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Cloud computing, a robust system with extensive computational capabilities, can store and aggregate relevant resources. It can be dynamically configured to provide personalized services to users [49]. The technical foundation of cloud computing lies in loose coupling, where the infrastructure is logically or physically separated through technologies like virtualization. Cloud computing operates on a client-server model, where the client or cloud user is loosely connected to the server or cloud provider with minimal data or control dependencies. However, data dependencies are crucial in high-performance computing and can be formalized in the following format [50]:

Users are categorized into user sets Uset1, Uset2, …, Usetm (m ≥ 1), while providers are categorized into provider sets Pset1, Pset2, …, Psetn (n ≥ 1). The user set Useti, and provider set Psetj are loosely coupled, represented as Set(Useti, Psetj). The three attributes are defined as follows:

Independent user set:

UsetiUsetj=φ(0i,jm,ij).
(6)

Independent provider set:

PsetiPsetj=φ(0i,jm,ij).
(7)

Independent loosely coupled (cloud subscriber connected to cloud provider) set:

Set(Useti1,Psetj1)Set(Useti2,Psetj2)=φ.
(8)

IoT plays a critical role in bridging the physical environment of manufacturing with the computing platforms and decision algorithms in cyberspace. Edge computing, a complement to cloud computing, focuses on big data analysis in IoT. It effectively addresses issues such as high latency and performance bottlenecks in cloud computing by offloading computation and storage tasks from remote cloud servers to local edge servers [51]. The selection algorithm for edge computing servers can be outlined as follows [52]:

Ttask(x,esc)=Ttrans(x,es)+Tque(x,es)+Tprocess(x,es)+Tre(x,es),
(9)

where Ttrans represents the time taken to send task χ to the edge server (ES), Tque represents the time spent in the queue, Tprocess represents the processing time, and Tre represents the time taken to receive the task.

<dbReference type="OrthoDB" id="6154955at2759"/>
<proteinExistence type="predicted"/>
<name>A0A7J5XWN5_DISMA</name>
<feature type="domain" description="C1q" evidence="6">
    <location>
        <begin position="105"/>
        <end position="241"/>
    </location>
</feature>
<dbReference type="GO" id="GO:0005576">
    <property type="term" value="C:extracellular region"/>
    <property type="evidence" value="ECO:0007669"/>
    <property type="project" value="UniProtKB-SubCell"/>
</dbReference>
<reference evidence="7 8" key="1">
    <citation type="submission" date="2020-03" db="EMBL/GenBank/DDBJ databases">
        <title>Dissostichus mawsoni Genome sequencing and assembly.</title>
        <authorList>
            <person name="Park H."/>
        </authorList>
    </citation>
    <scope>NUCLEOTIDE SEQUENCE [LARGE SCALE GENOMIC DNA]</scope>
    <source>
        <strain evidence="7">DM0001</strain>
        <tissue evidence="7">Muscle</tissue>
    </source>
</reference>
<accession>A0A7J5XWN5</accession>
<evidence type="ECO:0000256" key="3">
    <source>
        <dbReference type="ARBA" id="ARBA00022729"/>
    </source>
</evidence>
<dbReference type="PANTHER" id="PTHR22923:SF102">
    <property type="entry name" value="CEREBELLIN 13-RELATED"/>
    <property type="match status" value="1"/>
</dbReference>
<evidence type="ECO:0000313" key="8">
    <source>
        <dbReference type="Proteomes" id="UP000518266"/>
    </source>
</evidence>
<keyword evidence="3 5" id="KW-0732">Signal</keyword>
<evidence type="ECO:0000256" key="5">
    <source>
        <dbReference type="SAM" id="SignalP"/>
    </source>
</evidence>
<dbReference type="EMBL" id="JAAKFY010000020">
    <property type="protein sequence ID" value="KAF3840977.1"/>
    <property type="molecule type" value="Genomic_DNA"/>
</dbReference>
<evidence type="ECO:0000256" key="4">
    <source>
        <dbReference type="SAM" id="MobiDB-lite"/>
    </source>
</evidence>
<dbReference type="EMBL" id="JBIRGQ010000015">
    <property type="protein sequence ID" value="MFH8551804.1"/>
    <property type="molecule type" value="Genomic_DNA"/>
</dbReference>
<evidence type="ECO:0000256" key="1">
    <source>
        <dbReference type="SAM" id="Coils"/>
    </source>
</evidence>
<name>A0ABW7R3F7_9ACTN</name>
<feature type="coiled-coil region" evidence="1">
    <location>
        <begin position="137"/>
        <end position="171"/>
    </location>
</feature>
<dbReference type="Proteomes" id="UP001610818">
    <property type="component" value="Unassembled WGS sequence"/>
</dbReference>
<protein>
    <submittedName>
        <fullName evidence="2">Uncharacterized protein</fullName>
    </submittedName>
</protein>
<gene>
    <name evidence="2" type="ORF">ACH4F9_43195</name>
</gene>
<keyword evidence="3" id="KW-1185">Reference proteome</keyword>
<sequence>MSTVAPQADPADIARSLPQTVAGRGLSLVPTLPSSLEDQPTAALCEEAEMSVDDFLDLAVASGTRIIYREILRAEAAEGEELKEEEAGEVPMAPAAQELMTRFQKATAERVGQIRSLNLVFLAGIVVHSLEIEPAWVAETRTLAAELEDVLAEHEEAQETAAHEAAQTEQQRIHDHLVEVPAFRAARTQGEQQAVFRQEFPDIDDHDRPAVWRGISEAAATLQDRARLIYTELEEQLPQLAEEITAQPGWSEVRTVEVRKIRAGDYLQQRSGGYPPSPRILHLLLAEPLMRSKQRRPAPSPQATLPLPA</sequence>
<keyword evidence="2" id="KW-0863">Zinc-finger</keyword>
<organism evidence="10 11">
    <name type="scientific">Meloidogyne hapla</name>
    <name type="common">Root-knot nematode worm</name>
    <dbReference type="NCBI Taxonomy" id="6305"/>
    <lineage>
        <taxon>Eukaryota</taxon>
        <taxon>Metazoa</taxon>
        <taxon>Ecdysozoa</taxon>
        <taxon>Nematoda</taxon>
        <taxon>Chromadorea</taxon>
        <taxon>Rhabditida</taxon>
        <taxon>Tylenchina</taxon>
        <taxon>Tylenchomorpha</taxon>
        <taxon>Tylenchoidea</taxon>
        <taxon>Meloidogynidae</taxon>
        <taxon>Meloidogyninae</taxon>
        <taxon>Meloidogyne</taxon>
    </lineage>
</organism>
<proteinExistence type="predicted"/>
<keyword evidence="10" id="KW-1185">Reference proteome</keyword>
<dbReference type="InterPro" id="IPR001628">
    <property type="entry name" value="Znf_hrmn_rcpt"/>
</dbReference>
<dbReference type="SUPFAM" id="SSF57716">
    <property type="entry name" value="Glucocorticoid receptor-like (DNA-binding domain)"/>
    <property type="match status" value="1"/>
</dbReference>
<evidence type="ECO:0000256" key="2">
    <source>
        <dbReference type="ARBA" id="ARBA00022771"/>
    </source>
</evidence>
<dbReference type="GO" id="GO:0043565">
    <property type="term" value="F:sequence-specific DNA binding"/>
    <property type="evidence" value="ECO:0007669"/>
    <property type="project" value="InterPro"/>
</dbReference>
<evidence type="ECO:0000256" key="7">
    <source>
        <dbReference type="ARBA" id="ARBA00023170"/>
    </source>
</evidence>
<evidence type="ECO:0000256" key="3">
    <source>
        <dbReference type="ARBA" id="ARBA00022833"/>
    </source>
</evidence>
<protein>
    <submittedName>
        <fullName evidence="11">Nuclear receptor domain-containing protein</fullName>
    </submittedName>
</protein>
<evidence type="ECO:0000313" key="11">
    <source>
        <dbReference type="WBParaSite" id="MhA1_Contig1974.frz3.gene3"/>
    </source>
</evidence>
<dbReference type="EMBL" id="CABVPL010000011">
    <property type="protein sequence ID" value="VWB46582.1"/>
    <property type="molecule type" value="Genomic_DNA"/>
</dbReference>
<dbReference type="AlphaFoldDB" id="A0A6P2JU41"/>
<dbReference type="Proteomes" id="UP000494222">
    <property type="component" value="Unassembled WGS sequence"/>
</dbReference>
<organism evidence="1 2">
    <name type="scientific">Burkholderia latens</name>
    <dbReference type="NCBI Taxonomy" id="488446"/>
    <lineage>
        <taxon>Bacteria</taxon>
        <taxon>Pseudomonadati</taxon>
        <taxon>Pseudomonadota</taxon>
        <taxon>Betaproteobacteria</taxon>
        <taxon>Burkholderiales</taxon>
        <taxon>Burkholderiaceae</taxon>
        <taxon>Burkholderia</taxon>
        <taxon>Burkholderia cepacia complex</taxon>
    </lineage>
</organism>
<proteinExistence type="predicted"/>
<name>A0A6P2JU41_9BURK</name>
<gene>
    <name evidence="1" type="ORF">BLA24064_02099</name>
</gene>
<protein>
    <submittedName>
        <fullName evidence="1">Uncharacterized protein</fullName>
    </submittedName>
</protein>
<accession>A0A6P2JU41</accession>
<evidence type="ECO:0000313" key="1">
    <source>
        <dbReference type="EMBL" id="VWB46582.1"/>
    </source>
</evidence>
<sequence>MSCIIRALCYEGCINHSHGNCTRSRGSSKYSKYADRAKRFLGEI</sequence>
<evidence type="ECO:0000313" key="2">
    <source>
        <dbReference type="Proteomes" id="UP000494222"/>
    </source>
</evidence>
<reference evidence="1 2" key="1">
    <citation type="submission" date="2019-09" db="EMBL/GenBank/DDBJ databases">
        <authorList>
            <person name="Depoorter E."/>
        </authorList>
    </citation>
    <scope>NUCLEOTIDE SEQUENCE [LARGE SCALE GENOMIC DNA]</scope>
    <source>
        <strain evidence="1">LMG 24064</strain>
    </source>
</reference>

The third research hotspot is smart transportation management. Researchers make significant advancements by developing intelligent transportation systems that leverage IoT and big data approaches to address challenges such as parking and route planning [53, 54]. These systems transform the existing transportation infrastructure into smart transportation systems with Vehicle-to-Everything (V2X) [55]. V2X enables vehicles to connect with various entities. In this context, V stands for the vehicle, and X encompasses objects that interact with the vehicle to exchange information. The current X primarily includes vehicles, pedestrians, roadside infrastructure, and networks. The information exchange modes of V2X interactions include Vehicle-to-Vehicle (V2V) communication between vehicles; Vehicle-to-Infrastructure (V2I) communication between vehicles and roadside infrastructure; Vehicle-to-Pedestrian (V2P) communication between vehicles and pedestrians; Vehicle-to-Network (V2N) communication between vehicles and the network. Figure 9 illustrates the concept of a smart transportation system [56].

Figure 9.

The conceptual diagram of a smart transportation system.

Figure 9.

The conceptual diagram of a smart transportation system.

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V2V enables vehicle-to-vehicle communication and data sharing through the device-to-device (D2D) protocol in Cellular-Vehicle-to-Everything (C-V2X), leveraging cellular networks. This communication facilitates effective path planning and helps reduce fuel consumption. Xiao et al. [57] propose an optimization algorithm to address energy efficiency issues related to multiplexing cellular user resources in D2D-based C-V2X. The algorithm aims to optimize the following problem:

maxEe=maxm=1MBlog2(1+SINRm)m=1M(2Mpm0+ηρk,mpmdEm),
(10)
s.t.SINRmγmm
(10a)
SINRkγkk
(10b)
0pmdptotalm,
(10c)

where SINRk represents the signal-to-noise ratio for the k cellular user (C-UE) at the base station (BS), SINRm represents the signal-to-noise ratio for the k C-UE user at the BS, and

2Mpm0+ηρk,mpmdEm